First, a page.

One can observe from Fig. 2(b) that the longer ${\tau}_{0}$ is, the larger phase-noise spectrum can be obtained, which provides a higher signal-to-noise ratio. But meanwhile, in Fig. 2(d), the result of 200 ns delay shows a large distortion at 5 MHz, which is because that not all the zero points of $T(f)$ are in the white-frequency-noise range. Thus the shorter delay is, the larger frequency range we get in which frequency-noise spectrum can be restored without distortion, which means a trade-off has to be made. In our experiment system, the optimal length of delay fiber is 10~20 m.

#### 2.2 Averaging method to extract the intrinsic laser frequency noise of a frequency-swept laser source

The frequency-swept laser source's output light can be expressed as:

Here the $\psi (t)-\psi (t-{\tau}_{0})$ is a deterministic error, while $\Delta \phi (t)$ is a stationary stochastic error [24]. If ${\phi}_{b}(t)$is measured for many times and averaged, what remains is $\overline{{\phi}_{b}(t)}=2\pi \mu {\tau}_{0}t+\psi (t)-\psi (t-{\tau}_{0})$(assuming the expectation of $\Delta \phi (t)$ is zero), thus the intrinsic laser phase noise is extracted as $\Delta \phi (t)={\phi}_{b}(t)-\overline{{\phi}_{b}(t)}$. Using Eq. (10), the intrinsic frequency-noise PSD is subsequently restored.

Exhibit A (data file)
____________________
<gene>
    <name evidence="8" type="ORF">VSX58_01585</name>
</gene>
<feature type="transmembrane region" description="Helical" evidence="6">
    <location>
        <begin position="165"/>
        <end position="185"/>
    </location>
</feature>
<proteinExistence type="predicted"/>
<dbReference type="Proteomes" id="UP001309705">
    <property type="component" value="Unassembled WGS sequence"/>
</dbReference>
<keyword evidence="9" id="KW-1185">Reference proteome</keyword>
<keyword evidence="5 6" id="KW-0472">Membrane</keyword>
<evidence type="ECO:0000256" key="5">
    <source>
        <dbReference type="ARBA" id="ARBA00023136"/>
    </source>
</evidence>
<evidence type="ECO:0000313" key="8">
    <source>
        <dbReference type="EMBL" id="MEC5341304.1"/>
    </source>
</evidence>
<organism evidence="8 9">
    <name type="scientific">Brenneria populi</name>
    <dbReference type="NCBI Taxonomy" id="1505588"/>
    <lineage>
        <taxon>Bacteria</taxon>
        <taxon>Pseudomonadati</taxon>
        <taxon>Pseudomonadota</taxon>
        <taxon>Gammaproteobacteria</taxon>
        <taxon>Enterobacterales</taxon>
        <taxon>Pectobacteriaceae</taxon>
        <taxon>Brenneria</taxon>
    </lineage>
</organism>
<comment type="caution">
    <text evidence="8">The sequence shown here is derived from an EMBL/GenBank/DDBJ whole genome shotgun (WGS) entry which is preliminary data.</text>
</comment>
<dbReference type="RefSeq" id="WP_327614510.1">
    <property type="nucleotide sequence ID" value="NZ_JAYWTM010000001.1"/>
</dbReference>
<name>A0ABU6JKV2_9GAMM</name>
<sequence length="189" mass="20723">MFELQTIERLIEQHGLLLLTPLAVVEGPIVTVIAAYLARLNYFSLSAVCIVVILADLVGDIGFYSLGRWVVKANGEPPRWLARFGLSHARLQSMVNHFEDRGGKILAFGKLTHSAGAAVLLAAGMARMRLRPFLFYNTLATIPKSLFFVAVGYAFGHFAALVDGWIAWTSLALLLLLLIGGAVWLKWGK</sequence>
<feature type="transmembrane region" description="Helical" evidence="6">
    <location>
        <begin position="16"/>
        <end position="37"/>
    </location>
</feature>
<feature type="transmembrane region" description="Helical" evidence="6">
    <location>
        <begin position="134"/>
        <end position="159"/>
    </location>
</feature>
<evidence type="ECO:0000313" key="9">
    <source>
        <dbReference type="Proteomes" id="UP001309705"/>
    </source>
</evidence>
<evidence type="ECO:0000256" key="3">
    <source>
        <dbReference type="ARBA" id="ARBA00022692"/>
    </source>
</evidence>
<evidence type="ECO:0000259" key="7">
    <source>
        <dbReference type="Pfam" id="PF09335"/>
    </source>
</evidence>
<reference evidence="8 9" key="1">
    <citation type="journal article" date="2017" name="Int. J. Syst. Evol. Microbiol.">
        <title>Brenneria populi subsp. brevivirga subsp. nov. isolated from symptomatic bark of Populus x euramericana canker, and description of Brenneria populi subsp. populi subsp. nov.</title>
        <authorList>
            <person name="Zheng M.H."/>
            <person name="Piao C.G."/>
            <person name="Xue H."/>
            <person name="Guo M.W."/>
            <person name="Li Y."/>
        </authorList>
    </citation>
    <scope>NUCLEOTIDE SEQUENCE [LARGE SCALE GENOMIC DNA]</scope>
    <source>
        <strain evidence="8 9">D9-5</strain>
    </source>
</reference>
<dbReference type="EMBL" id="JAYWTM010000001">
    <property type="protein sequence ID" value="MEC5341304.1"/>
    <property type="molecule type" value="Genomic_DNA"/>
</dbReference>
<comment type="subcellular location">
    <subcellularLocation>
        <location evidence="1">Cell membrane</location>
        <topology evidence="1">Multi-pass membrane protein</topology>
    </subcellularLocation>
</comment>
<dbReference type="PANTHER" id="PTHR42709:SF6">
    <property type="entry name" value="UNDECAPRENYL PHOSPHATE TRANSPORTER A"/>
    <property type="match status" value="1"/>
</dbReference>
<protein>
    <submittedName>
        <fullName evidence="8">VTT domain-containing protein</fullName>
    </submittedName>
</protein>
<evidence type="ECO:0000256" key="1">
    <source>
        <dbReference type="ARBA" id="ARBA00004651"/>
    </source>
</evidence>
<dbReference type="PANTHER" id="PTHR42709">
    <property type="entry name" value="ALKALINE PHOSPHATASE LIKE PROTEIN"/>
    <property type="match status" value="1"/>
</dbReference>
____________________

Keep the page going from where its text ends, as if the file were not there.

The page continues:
## 3. Experiment and result analysis

#### 3.1 Static laser frequency-noise spectrum measurement

Firstly we are about to verify the SDSH method by measuring a static laser's frequency-noise spectrum, A commercial available DFB laser driven at different currents is taken as laser source, and a 15.5 m delay fiber is utilized in SDSH. For each driving current, 20 times SDSH measurement data for averaging spectrum is collected. In each measurement, 100 ms data was sampled by a 14-bit DAQ at sampling rate of 100 MS/s. Taking 80 mA for instance, the frequency-noise PSD restoration process is illustrated in Fig. 3 . The spikes in the results are mainly due to the receiver's noise.